In 2017, job losses in Alaska’s ongoing recession spread from the sectors first affected—primarily oil and gas and state government—to the sectors that depend on household spending, including retail trade, accommodation and food services, and leisure and hospitality. Alaska will continue losing jobs in 2018, but at a slower pace— likely in the range of 0.7%. That slower pace isn’t a sign of recovery, but rather an indication that the initial shock of low oil prices has made its way through the economy.
These are among the findings of a new overview of Alaska’s economic and fiscal conditions, by Mouhcine Guettabi, assistant professor of economics at ISER. He also estimates that the the fiscal uncertainty caused by the state’s current lack of a plan for dealing with its huge budget deficit may be reducing capital investment in Alaska by something on the order of $200 million to $600 million a year. The overview also considers the effects of different rates of withdrawal from the Permanent Fund earnings reserve, should the legislature decide to use some of those earnings to pay for government operations.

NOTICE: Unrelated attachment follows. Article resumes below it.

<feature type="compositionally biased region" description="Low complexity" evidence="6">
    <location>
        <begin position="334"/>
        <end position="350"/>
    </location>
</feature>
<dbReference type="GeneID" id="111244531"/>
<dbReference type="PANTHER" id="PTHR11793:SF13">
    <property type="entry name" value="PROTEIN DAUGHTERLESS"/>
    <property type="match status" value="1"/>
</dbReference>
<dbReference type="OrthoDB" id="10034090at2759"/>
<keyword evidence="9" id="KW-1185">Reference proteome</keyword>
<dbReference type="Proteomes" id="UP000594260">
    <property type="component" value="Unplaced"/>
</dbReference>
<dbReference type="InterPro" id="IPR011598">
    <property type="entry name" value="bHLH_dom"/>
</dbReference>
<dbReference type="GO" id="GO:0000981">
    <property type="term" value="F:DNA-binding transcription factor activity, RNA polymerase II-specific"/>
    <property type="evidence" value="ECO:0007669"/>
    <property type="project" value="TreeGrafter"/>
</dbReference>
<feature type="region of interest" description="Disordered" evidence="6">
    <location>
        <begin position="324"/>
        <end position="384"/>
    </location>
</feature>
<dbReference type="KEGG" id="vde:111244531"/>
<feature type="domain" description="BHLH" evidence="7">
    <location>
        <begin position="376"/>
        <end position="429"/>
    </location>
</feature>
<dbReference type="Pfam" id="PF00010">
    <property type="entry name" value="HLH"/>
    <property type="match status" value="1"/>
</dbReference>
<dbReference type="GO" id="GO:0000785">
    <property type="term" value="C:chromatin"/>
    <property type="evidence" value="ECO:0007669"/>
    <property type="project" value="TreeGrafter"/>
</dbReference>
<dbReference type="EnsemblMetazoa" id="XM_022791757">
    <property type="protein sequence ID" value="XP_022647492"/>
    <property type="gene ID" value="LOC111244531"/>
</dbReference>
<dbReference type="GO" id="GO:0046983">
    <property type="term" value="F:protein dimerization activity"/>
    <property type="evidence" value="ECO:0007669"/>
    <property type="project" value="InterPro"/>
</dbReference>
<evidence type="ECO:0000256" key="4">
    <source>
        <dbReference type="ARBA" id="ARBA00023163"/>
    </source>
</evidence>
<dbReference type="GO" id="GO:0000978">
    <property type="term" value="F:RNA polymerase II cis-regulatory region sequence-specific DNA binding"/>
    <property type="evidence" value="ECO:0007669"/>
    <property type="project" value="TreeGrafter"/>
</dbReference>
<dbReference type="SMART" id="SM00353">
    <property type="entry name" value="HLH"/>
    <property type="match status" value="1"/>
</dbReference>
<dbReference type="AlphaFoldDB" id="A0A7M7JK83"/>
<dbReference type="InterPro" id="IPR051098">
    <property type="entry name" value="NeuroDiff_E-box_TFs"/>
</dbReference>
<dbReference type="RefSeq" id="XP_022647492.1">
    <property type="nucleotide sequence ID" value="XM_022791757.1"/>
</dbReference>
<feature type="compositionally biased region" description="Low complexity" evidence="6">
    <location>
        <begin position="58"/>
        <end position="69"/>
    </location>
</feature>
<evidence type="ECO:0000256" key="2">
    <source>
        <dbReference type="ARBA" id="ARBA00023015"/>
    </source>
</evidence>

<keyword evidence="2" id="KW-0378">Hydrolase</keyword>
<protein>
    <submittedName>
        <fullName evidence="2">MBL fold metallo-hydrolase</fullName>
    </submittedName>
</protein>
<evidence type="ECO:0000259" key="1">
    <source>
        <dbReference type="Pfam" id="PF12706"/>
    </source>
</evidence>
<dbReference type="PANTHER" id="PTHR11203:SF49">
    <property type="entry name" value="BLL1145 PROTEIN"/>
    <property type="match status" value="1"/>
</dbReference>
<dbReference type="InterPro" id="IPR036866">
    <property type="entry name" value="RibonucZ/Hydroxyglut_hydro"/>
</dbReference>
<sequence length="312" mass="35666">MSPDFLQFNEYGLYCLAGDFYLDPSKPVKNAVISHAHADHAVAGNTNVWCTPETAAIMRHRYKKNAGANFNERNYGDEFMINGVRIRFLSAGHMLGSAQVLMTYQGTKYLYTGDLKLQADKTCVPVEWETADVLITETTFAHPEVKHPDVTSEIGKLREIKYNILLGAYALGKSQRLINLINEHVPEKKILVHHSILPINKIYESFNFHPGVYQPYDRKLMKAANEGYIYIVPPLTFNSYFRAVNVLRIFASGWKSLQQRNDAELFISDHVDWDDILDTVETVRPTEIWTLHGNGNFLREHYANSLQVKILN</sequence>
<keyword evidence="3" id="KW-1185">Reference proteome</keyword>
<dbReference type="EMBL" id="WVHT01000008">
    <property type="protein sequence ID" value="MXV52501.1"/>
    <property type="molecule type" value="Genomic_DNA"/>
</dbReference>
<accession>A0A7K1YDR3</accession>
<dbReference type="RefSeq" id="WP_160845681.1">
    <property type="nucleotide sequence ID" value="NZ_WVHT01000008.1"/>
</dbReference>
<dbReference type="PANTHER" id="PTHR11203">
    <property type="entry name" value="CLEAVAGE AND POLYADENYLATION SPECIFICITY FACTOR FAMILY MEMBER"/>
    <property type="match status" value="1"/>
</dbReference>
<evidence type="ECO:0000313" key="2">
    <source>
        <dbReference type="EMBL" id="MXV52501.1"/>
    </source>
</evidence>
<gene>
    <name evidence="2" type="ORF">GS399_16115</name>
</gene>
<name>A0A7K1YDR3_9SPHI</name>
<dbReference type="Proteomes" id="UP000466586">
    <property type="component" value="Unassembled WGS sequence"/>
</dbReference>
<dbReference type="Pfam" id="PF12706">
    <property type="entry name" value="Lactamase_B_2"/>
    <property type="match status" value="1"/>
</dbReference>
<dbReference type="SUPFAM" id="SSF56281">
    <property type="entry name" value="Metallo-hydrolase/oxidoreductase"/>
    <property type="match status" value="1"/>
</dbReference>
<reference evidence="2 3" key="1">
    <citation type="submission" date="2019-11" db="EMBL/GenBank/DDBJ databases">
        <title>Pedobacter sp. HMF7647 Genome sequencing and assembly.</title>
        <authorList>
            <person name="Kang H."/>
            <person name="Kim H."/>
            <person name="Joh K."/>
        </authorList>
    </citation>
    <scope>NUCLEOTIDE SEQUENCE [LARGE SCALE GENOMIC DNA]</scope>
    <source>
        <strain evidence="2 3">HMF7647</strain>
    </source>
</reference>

Download the report, What Do We Know to Date about the Alaska Recession and the Fiscal Crunch? By Mouhcine Guettabi, with support from Northrim Bank. If you have questions, get in touch with the author at email@example.com or 907-786-5496.